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We’ve asked members of the Getty community to share short, personal reflections on works of art they’re thinking about right now. These recordings feature stories related to our daily lives.

This week, curatorial research assistant Alex Jones is reminded of his grandmother by a photograph of a Black woman at a 1965 civil rights protest. To learn more about this work, visit: http://blogs.getty.edu/iris/an-activists-view-of-the-civil-rights-movement/.

A black and white photographic image, outlined in red wax pencil, shows a Black woman, head back, being dragged by two white figures out of frame. Only the white hands are visible.

CORE protest at the Los Angeles Federal Building (woman being dragged), 1965, Charles Brittin. Getty Research Institute, Los Angeles (2005.M.11)

Listen to the full series of short reflections here.

Transcript

JAMES CUNO: Hi, I’m Jim Cuno, president of the J. Paul Getty Trust. We’ve asked members of the Getty community to share short, personal reflections on works of art they’re thinking about right now. This week Alex Jones discusses a photograph by Charles Brittin.
ALEX JONES: Hello, my name is Alex Jones. I am a curatorial research assistant in modern and contemporary collections at the Getty Research Institute.
As part of my work with the GRI’s African American Art History Initiative, I research historical and visual representations of Black experience within our special collections. When COVID first hit, just weeks before thousands across the US marched to demand racial justice, I encountered this 1965 image by the photographer Charles Brittin.
This is an unsettling image, to say the least. A young black woman in simple yet elegant attire is dragged by several white men across a city sidewalk. Her clothes highlight the woman’s youthful charm: a plaid skirt and blouse draped by a chic shearling jacket, punctuated by the stylish flair of white heels. Instead of showing faces, though, the image focuses on hands, and limbs, and entangled bodies. The white men’s hands firmly grip the woman’s bicep and wrist, which lead downward to her limp and contorted figure as her head falls back behind her. In the end, it is an exquisite shot of the exceptional violence that Black women regularly face in confrontations with police.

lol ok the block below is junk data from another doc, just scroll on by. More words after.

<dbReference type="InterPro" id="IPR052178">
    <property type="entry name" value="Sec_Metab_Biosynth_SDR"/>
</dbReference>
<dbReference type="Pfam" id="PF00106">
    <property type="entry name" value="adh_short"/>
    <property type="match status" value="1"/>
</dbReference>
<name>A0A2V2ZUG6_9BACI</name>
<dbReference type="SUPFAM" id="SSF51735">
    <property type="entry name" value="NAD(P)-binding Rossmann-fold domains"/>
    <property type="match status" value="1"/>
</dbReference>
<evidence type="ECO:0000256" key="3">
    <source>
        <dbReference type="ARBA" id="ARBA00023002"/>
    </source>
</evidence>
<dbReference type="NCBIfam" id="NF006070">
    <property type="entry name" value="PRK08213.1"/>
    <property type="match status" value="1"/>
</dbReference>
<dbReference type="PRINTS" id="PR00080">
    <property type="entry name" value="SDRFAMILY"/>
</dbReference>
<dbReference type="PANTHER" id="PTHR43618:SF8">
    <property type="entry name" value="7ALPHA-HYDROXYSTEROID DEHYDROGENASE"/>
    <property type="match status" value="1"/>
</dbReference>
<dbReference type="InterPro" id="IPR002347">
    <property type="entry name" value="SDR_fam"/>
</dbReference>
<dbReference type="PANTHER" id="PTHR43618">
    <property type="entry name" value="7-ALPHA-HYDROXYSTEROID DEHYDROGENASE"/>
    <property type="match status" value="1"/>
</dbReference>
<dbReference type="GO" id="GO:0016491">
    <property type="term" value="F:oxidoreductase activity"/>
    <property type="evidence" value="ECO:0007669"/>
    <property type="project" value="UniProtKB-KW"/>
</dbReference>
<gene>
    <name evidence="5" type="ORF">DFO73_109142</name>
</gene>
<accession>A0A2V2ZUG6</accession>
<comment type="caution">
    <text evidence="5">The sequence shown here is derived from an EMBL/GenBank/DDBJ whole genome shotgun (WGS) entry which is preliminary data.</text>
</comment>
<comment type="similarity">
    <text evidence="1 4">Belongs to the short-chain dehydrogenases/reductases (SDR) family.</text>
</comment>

I don’t know who this woman is—her name is not mentioned in the official record—but her struggle here underscores the critical role that Black women play in the Civil Rights Movement. In this case, on March 11th, 1965, thousands gathered at the steps of the Federal Building in one of the largest protests in Los Angeles history. The events of Bloody Sunday in Selma, Alabama, just days before, sent shockwaves through the US, igniting powerful responses from Americans in cities and towns across the country. In Los Angeles, local activists—many of them Black women and men—took to the streets to demand justice in their own city.
At first when I saw this picture, I thought of my grandmother—had she witnessed or endured a similar situation as a younger woman? In the late 1950s as a college student, she and her peers at the Atlanta University Center organized some of the city’s first Civil Rights and anti-segregation actions, often coming toe-to-toe with local police.
This woman in the photograph reminds me of the Spelman women in my grandmother’s yearbooks—young black women from around the US who spent their early adulthood fighting for racial equality.
Like many young Black Americans today, I envision or imagine the Civil Rights Movement through alternating images of heroics and horror; of Black people who dared to lay their lives on the line for far-belated justice and white police officers and civilians who seemed intent on denying that future.
Brittin’s photograph returns me to these histories—and my connection to them through my grandmother—giving me a renewed perspective. But it also leaves me somewhat ambivalent. Though Brittin’s photograph documents the endurance of Black Americans in the struggle for justice, the long and continuous movements for Civil Rights that persist to this day remind me that the sacrifices embodied by this woman, my grandmother, and countless others have yet been reciprocated. Instead, we continue to fight against the inequality that their protest and their bodies laid bare.
CUNO: To view Charles Brittin’s 1965 photographs of the CORE protest at the Los Angeles Federal Building, click the link in this episode’s description or look for it on blogs.getty.edu/iris.

JAMES CUNO: Hi, I’m Jim Cuno, president of the J. Paul Getty Trust. We’ve asked members of the Getty community to share short, personal reflections on works of art they’re thinking about right now. This week Alex Jones discusses a photograph by Charles Brittin.
ALEX JONES: Hello, my n...

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This post is part of Art + Ideas, a podcast in which Getty president Jim Cuno talks with artists, writers, curators, and scholars about their work.
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